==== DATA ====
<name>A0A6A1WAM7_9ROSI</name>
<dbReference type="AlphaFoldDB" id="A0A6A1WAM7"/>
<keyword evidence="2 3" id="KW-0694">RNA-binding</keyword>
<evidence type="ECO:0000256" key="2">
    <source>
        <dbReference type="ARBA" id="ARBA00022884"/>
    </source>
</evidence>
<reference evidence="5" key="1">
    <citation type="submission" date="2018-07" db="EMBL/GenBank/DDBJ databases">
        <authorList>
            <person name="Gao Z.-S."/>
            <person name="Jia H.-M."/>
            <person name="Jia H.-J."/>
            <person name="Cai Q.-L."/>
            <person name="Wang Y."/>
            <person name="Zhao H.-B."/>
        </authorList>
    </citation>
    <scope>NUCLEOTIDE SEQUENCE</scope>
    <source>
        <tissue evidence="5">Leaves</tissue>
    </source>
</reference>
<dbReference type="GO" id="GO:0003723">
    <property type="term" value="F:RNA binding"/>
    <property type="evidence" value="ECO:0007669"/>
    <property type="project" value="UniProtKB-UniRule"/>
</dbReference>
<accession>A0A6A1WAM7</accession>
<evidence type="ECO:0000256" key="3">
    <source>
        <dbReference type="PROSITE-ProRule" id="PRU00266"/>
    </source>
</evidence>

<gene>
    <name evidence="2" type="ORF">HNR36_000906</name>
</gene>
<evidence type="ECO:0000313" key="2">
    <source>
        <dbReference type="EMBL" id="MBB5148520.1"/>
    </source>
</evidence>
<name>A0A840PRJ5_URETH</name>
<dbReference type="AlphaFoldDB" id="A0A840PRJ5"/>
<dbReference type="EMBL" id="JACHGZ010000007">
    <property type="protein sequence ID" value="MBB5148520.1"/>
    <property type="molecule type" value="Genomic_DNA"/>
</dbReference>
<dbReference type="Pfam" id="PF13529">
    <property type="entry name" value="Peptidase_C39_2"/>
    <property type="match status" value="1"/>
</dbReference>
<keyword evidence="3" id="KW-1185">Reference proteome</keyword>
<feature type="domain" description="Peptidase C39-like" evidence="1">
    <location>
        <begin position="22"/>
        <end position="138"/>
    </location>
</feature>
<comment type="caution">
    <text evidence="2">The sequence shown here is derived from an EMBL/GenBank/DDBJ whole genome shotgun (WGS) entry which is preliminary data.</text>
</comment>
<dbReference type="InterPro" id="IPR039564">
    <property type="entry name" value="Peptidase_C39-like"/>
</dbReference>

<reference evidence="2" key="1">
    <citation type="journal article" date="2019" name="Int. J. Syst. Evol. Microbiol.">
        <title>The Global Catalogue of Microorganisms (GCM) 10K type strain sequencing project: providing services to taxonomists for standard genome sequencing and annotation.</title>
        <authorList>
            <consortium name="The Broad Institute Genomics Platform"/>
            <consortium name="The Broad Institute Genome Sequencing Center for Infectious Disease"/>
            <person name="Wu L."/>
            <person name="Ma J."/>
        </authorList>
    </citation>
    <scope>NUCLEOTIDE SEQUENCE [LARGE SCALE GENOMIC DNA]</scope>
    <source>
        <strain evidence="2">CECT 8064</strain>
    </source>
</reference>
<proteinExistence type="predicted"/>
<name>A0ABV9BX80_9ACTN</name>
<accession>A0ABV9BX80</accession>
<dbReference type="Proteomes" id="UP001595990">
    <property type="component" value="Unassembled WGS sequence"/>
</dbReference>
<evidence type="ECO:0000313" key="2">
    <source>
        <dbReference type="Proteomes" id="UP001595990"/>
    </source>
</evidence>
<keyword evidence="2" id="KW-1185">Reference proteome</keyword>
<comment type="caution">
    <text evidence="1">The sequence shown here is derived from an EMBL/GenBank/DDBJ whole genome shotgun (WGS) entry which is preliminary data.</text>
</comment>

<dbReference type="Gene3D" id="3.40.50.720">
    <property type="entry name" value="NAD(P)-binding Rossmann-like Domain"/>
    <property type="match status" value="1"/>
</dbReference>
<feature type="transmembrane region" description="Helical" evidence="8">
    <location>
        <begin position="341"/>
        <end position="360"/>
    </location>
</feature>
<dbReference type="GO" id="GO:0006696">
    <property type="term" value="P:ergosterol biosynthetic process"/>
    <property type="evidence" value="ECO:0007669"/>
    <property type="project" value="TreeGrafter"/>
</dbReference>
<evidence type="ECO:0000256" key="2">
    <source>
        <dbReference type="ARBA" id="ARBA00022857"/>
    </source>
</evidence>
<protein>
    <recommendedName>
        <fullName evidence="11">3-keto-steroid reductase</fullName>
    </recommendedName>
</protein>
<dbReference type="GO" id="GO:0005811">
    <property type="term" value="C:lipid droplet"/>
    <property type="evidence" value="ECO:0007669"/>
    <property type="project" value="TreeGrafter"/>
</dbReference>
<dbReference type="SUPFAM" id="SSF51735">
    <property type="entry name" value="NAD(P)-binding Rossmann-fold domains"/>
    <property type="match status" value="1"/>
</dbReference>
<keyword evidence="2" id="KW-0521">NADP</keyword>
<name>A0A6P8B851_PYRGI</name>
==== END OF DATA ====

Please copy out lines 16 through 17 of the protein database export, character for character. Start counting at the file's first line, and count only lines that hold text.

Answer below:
            <person name="Wang Y."/>
            <person name="Zhao H.-B."/>